Using specialist machinery also improved efficiencies. A low ground pressure excavator was used for desilting works, and a wide track dozer was used to pull a sheepsfoot roller (a roller with many rectangular-shaped lugs, or ‘feet’) to compact the clay on the linear dam more effectively.

The new dam structures also offer important flood protection for the community downstream.

Sustainability throughout

Sustainability measures were taken across the project both in the design planning phases and during construction:

  • A weir (a barrier across the width of a river) designed in a ‘cascade’ shape to reduce the amount of reinforcement and concrete needed, and therefore reducing carbon footprint.
  • The route of new dam structure incorporated a special, dedicated bypass for eels to use. This prevents loss of elvers (baby eels) as they migrate.
  • Bespoke bypass valve, designed to ensure flow remains even when reservoir isn’t full. This prevents the stream running dry, sustaining local wildlife and ecology.
  • Sustainable use of materials, including: FSC-certified hardwood for bridges, extensive use of lime instead of cement, 25,000m3 clay for dam construction from on site borrow pits, and use of biodegradable hydraulic oils in machinery.
  • Preservation/mitigation for wellbeing during construction of protected and significant species.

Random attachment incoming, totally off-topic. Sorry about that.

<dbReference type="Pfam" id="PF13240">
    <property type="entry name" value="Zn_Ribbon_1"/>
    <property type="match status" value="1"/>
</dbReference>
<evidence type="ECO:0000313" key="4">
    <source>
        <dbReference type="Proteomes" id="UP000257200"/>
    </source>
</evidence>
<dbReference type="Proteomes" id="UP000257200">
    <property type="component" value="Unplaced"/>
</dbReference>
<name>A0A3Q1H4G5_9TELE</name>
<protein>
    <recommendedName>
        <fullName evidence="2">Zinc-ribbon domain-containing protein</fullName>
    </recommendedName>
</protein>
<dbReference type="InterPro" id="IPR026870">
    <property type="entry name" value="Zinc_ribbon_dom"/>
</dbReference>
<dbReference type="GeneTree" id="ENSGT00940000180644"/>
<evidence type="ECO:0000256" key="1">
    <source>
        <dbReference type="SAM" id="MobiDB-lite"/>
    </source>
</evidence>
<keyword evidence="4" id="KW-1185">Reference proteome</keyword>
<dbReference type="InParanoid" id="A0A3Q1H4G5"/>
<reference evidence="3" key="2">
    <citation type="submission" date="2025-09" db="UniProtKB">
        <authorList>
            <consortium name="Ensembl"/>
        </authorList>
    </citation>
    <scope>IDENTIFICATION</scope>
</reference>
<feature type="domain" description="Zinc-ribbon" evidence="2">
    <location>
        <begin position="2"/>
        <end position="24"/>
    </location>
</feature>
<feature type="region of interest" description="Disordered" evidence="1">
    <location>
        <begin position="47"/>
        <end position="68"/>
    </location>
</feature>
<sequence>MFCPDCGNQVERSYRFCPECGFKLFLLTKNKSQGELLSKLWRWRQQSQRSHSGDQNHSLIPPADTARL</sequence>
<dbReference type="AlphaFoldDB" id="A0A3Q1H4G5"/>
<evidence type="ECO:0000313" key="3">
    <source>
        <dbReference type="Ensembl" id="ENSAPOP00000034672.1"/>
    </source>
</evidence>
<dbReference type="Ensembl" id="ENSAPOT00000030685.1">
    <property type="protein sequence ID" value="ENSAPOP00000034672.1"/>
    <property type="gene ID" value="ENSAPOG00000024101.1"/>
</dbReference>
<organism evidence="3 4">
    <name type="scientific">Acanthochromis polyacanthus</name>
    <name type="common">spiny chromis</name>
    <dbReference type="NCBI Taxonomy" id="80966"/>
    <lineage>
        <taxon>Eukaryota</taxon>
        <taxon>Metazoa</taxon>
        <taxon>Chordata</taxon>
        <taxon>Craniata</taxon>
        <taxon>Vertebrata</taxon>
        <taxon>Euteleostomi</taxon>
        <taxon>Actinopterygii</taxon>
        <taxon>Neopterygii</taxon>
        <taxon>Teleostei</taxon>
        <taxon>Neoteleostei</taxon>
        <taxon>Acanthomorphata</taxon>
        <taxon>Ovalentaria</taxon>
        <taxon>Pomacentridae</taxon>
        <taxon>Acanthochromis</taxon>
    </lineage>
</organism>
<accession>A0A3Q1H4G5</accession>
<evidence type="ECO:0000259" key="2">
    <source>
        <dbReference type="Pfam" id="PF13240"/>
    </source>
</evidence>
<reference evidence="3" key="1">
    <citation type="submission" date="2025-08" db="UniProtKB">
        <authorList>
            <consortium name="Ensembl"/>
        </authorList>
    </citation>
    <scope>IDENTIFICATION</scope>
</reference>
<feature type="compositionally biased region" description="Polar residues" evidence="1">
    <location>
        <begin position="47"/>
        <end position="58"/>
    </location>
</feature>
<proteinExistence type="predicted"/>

• Economic sustainability by using local construction labour and the finished project attracting tourism to the area.

Project milestones

  • 2016 – early contractor involvement enabled early identification of risks to the programme and cost, including dam safety, access, environmentally sensitive location, work on live watercourses, and preservation of archaeology.
  • June 2018 – works commence
  • May 2020 – bridge replacement completed
  • October 2020 – works completed

What engineering skills were used in the project?

  • Flood management
  • Water engineering
  • Civil engineering
  • Project management

People who made it happen

  • Client: National Botanic Garden of Wales
  • Contractor: WM Longreach
  • Key design and project management:
    • Mann Williams
    • Simon Bonvoisin - Nicholas Pearson Partnership LLP
  • Other key organisations
    • HR Wallingford - Engineer
    • Caroe & Partners Architects – Architect
    • Pryce Consultant Ecologists – Ecologists
    • Building Services, Swansea Council - CDM Officer